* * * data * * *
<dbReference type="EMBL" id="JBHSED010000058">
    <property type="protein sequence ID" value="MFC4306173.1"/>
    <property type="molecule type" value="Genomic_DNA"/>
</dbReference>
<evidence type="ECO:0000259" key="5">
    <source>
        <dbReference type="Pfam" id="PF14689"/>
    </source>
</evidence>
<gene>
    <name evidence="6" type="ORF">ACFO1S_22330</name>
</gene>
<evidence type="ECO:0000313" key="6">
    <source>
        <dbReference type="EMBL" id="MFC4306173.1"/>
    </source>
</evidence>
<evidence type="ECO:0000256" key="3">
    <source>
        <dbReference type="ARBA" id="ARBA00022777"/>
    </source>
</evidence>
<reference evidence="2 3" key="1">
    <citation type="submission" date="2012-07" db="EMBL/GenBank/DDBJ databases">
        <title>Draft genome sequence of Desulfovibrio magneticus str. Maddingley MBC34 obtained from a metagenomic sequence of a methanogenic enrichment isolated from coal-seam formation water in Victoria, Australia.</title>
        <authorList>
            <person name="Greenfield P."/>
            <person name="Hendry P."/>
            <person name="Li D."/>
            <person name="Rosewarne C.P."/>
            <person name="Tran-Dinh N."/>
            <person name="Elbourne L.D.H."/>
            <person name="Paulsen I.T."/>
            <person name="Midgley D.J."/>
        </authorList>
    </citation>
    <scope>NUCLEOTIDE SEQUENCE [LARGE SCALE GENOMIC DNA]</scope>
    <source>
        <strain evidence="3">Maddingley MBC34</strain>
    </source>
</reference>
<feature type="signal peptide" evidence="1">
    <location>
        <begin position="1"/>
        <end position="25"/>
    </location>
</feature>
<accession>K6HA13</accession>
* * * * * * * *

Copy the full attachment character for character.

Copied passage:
<dbReference type="EMBL" id="JBHSED010000058">
    <property type="protein sequence ID" value="MFC4306173.1"/>
    <property type="molecule type" value="Genomic_DNA"/>
</dbReference>
<evidence type="ECO:0000259" key="5">
    <source>
        <dbReference type="Pfam" id="PF14689"/>
    </source>
</evidence>
<gene>
    <name evidence="6" type="ORF">ACFO1S_22330</name>
</gene>
<evidence type="ECO:0000313" key="6">
    <source>
        <dbReference type="EMBL" id="MFC4306173.1"/>
    </source>
</evidence>
<evidence type="ECO:0000256" key="3">
    <source>
        <dbReference type="ARBA" id="ARBA00022777"/>
    </source>
</evidence>
<reference evidence="2 3" key="1">
    <citation type="submission" date="2012-07" db="EMBL/GenBank/DDBJ databases">
        <title>Draft genome sequence of Desulfovibrio magneticus str. Maddingley MBC34 obtained from a metagenomic sequence of a methanogenic enrichment isolated from coal-seam formation water in Victoria, Australia.</title>
        <authorList>
            <person name="Greenfield P."/>
            <person name="Hendry P."/>
            <person name="Li D."/>
            <person name="Rosewarne C.P."/>
            <person name="Tran-Dinh N."/>
            <person name="Elbourne L.D.H."/>
            <person name="Paulsen I.T."/>
            <person name="Midgley D.J."/>
        </authorList>
    </citation>
    <scope>NUCLEOTIDE SEQUENCE [LARGE SCALE GENOMIC DNA]</scope>
    <source>
        <strain evidence="3">Maddingley MBC34</strain>
    </source>
</reference>
<feature type="signal peptide" evidence="1">
    <location>
        <begin position="1"/>
        <end position="25"/>
    </location>
</feature>
<accession>K6HA13</accession>